Don and Virginia Cazier Family Forum

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Location: Weston, Florida, United States

Obtained a bachelor's degree in political science, a master's in ancient scripture, and a doctorate in educational psychology from BYU. Served with the LDS Church Educational System in Hayward and Palo Alto, California; Athens, Georgia; and Miami, Florida. Served as bishop in Newark, California, and Athens, Georgia, and as stake president of the Sugar Hill Georgia Stake. Served as president of the Mexico City North Mission 1996-99. After retiring from CES in 2004 have served four other missions with my wife: As CES area director in Central America 2004-2006; in Panama 2007-2009; again in Guatemala 2009-2011, this time as executive secretary to the Central America Area Presidency; and finally as a counselor in the Tegucigalpa Honduras Temple presidency, 2013-2014. After returning home, we served in the presidency of the Fort Lauderdale Temple from 2014-2017 and continue to serve as sealer and ordinance worker, respectively. Feel free to email us at, and please check out our new website at

Tuesday, August 30, 2011

Away to Huehue with the Hue Hues

Huehuetenango, we are told, literally means "the place of the "huehues," or ancient ones. So, as the title of this post suggests, we made a trip there August 28-29 with other senior missionary couples. The main purpose was to see the head of the San Juan River, which some have made a good case for being the "head of the Sidon River" spoken of five times in the Book of Mormon as being a major landmark. It's enough of a landmark today that it gets on highway maps, as rather than start out as little springs oozing from the ground and gradually becoming a trickle, then an ever larger stream, this river springs right out of the ground with amazing volume, as the pictures and video on this post will show.

Accompanying us were President and Sister Clate Mask, formerly of the 2nd Quorum of Seventy and currently Guatemala City Temple president, who served his first mission as a young man in Guatemala, had a career in CES, and has had a long interest in Book of Mormon geography. President Mask is the grandson of Andres C. Gonzalez, the first full time full-blooded Mexican missionary, about a hundred years ago. Gonzalez is the author of Hymn 88 in the Spanish hymn book, "Placentero Nos Es Trabajar," the third verse of which is more poignant when one realizes he wrote it (somewhat of a farewell to mortality) when he was a prisoner as a missionary and had been told he was to be executed. President Mask's version of part of the story, if I can remember it correctly, is worth repeating briefly: Gonzalez and his companion were arrested in Mexico City and charged as being spies for the revolutionaries--supposedly affiliated with one faction or another. They were placed before a firing squad, and heard "Ready, aim..." before he remembered having just read the words of Abinad in Mosiah 13:3--and he said, in effect, "Stop!" You cannot kill me, because I have not yet delivered the message I have for President Madero" (the president of the country). Somehow they decided to take him to see the president, just in case. They told the president about the Book of Mormon, and he was fascinated. Both he and his vice-president wanted copies. It was even better when it came out that Madero was from the same small town as Gonzalez, and in fact Gonzalez' father had been a beloved school teacher of Madero! Needless to say, the execution was not carried out.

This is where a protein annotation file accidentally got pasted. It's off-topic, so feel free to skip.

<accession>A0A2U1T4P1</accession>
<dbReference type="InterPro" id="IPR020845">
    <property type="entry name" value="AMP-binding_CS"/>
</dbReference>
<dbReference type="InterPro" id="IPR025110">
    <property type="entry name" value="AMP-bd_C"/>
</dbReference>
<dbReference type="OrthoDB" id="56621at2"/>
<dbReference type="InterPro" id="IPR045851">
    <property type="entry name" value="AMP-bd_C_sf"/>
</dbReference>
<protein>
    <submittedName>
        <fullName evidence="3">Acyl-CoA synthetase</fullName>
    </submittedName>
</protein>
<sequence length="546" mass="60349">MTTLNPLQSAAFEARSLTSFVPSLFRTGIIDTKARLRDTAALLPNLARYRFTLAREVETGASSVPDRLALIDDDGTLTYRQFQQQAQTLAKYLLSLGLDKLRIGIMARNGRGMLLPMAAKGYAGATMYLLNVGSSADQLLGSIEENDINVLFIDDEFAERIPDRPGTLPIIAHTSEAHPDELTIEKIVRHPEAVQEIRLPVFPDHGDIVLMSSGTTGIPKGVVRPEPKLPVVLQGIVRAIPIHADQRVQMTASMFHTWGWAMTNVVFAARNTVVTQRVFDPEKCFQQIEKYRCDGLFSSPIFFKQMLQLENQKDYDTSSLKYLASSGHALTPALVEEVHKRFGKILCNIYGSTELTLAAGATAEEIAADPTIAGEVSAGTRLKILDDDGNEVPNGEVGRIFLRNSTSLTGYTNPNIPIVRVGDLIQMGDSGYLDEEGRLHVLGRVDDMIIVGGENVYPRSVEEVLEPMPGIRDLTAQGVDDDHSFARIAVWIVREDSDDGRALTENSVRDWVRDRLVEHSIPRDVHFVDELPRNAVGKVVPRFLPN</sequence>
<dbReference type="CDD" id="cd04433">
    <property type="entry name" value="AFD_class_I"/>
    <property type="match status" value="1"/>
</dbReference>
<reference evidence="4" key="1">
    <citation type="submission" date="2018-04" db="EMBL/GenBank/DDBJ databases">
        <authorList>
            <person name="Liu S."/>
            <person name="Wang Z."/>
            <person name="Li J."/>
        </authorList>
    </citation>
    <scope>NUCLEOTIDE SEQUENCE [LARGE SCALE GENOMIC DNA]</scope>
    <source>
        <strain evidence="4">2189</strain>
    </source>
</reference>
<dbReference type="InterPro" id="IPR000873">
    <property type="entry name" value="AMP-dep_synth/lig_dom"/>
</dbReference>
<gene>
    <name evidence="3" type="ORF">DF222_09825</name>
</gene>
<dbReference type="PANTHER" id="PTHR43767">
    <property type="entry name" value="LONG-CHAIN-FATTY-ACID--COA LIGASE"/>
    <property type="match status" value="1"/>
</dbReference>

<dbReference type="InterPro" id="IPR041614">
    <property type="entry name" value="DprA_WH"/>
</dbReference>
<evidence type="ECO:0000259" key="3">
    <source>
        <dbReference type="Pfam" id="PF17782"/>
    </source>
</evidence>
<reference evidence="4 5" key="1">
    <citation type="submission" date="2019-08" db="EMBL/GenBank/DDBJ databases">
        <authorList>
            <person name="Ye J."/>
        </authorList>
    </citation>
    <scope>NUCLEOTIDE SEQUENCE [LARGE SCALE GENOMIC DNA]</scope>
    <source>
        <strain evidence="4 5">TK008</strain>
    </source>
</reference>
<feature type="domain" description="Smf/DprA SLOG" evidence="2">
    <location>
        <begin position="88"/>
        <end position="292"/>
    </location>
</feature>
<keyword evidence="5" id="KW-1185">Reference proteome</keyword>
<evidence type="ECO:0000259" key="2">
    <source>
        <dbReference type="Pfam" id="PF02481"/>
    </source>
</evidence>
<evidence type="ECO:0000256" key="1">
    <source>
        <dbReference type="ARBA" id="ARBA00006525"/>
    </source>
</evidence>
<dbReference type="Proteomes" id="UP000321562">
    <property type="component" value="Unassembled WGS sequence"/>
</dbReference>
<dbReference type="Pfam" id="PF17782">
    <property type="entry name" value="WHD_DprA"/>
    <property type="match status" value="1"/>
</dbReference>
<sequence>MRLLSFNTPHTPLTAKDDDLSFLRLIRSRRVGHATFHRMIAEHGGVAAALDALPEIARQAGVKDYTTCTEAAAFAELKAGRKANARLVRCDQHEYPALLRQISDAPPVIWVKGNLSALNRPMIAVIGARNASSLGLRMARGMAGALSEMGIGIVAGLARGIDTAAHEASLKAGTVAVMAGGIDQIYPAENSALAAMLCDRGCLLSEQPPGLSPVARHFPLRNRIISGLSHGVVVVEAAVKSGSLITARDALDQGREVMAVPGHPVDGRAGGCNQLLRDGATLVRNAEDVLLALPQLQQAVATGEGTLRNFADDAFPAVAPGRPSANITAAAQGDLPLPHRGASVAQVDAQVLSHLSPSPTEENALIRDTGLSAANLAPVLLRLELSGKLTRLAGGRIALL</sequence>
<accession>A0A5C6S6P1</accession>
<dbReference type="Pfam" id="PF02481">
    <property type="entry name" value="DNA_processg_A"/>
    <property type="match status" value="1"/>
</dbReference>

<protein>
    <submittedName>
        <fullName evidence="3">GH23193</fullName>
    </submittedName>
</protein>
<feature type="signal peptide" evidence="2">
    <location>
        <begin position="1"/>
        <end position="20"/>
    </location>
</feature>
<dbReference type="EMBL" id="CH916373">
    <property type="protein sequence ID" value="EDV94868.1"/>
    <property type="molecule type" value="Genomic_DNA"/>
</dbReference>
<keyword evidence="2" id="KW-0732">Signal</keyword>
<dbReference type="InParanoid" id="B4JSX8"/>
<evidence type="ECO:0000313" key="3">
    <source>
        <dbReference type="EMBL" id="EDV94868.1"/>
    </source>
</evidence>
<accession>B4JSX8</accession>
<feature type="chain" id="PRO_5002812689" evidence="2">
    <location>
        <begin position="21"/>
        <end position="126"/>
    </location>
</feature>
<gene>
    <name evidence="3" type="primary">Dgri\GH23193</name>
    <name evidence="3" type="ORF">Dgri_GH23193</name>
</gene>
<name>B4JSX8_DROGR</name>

President Mask told of having a similar experience of his own as a young missionary in El Salvador, when a man pulled a gun on him and his companion and told them he was going to kill them. He cocked the revolver and was about to pull the trigger when Mask, remembering his grandfather's story, said essentially the same thing: "Stop! You cannot kill me, because I have not given you the message I was sent to give you." He went on to say they were representatives of Jesus Christ, who would be mad if he killed his representatives. They talked on at some length until Mask's senior companion eventually said he had to go and said, "Goodbye sir." Elder Mask explained he couldn't leave his companion and quickly followed. Evidently the man with the gun was either sufficiently impressed with their courage or astonished by their approach that at any rate he didn't shoot them after all!